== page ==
Andrew Canon had just been named the first executive director of the Rio Grande Valley Metropolitan Planning Organization, and his bosses were already giving him a hard time.
“We have no November meeting,” Canon said at this week’s board meeting, citing the Council of Governments schedule that the recently created MPO follows. “I believe our next board meeting will actually be Dec. 11, since we follow the COG schedule.”
“For your first action as director,” said Pharr Mayor Dr. Ambrosio Hernandez, who chairs the board of the Valley MPO, “is to take a month off?”
“No, sir,” Canon said. And Canon, Hernandez and the officials from across South Texas in the Ken Jones Board Room this week at the Lower Rio Grande Valley Development Council in Weslaco broke out into laughter.
The officials named Canon, the former Hidalgo County MPO director, the executive director of the newly formed MPO, which is responsible for securing money available to the state for transportation planning and construction in urbanized areas across Texas. The MPOs in Austin, Dallas-Fort Worth, Houston and San Antonio have for years received the most funding due to their size as, by far, the largest MPOs in the state.
But over the summer, with the merger of the Brownsville MPO, Harlingen-San Benito MPO and Hidalgo County MPO, officials believe the new Valley MPO will fight for the same funding as the four largest MPOs. Officials said the new MPO will represent a region of more than 1 million people, as opposed to three separate organizations representing smaller slivers. Officials have projected hundreds of millions in additional funds that could be available to Valley transportation projects.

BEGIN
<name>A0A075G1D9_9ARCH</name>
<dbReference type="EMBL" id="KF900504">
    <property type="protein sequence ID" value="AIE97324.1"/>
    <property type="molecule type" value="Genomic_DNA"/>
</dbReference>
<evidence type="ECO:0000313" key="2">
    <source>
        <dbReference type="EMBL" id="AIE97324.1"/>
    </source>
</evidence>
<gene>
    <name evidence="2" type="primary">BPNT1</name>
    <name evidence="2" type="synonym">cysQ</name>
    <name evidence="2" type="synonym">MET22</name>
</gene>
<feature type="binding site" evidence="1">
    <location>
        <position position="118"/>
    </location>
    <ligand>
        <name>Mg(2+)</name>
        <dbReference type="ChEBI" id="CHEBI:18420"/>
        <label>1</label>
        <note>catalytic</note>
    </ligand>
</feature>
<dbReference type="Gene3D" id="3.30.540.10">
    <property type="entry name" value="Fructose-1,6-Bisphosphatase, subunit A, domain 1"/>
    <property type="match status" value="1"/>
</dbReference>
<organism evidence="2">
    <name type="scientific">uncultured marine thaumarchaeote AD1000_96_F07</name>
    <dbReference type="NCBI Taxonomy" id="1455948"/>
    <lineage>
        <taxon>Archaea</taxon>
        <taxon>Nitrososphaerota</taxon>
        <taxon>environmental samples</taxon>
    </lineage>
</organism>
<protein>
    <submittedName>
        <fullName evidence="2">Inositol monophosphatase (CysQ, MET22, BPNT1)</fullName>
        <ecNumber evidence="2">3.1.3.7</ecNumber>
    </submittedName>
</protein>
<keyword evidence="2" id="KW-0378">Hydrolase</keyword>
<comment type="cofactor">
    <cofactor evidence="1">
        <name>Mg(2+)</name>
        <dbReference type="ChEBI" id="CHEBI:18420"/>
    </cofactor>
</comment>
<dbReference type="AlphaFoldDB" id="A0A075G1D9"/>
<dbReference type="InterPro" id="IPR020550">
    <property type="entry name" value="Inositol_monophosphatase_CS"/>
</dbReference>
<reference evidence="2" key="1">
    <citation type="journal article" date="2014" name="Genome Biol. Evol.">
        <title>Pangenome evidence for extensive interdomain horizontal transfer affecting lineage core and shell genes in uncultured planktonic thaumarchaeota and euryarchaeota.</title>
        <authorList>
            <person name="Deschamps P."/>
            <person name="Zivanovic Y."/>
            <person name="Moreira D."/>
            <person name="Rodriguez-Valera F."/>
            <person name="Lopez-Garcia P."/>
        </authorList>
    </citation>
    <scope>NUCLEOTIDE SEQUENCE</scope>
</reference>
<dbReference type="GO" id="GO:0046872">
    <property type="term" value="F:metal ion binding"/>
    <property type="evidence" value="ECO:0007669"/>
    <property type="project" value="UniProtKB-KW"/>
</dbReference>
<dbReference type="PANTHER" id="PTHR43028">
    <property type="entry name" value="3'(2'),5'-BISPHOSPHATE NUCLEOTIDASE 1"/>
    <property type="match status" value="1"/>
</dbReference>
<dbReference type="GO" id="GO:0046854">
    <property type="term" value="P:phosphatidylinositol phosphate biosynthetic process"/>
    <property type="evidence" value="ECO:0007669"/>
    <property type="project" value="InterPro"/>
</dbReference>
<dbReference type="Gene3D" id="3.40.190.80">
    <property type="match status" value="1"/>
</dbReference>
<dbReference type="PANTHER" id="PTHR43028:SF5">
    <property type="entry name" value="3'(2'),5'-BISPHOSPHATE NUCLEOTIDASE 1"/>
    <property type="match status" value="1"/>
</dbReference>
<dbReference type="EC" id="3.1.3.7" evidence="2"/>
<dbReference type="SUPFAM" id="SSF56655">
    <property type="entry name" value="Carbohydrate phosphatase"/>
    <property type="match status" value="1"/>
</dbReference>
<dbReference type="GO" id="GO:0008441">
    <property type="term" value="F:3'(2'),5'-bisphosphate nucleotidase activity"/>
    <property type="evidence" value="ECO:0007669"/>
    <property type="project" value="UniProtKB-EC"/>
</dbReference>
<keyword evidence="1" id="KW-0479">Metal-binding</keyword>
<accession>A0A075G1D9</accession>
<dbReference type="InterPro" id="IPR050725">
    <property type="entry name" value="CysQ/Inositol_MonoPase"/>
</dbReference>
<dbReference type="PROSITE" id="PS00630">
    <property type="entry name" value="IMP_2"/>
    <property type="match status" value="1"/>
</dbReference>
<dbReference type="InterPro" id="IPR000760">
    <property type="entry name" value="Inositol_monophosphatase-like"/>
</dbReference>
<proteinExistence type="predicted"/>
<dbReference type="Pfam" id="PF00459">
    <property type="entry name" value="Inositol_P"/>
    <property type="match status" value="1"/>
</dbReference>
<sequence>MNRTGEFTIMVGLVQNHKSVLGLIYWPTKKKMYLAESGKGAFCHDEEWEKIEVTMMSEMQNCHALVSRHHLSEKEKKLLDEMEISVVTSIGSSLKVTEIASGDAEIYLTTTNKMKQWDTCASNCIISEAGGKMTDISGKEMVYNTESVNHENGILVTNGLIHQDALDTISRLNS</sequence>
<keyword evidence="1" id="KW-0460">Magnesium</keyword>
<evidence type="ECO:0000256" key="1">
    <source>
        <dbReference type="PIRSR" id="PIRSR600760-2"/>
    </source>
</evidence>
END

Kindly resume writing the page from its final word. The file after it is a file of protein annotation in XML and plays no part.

Hidalgo County Judge Richard Cortez emphasized this point in June when Gov. Greg Abbott signed the only still-blank signature line to complete the authorization for the merger.
“The creation of this merger will bring access to transportation dollars to access our traffic congestion and our growth,” Cortez said.
Officials were happy with Canon’s long tenure heading the Hidalgo County MPO and rewarded him with the job running the transportation organization covering the entire Valley.
“My job as executive director is to build regional collaboration on projects benefiting all of our residents,” Canon said in an interview after being named director. “Now, it’s not about what’s best for Harlingen, or Brownsville or McAllen. There are projects in Cameron County that affect people in Hidalgo County when they’re driving to the island, or projects in Hidalgo County that affect people when they’re driving to McAllen.
“This is an organization that will put forth the best projects for the region.”
BY MITCHELL FERMAN STAFF WRITER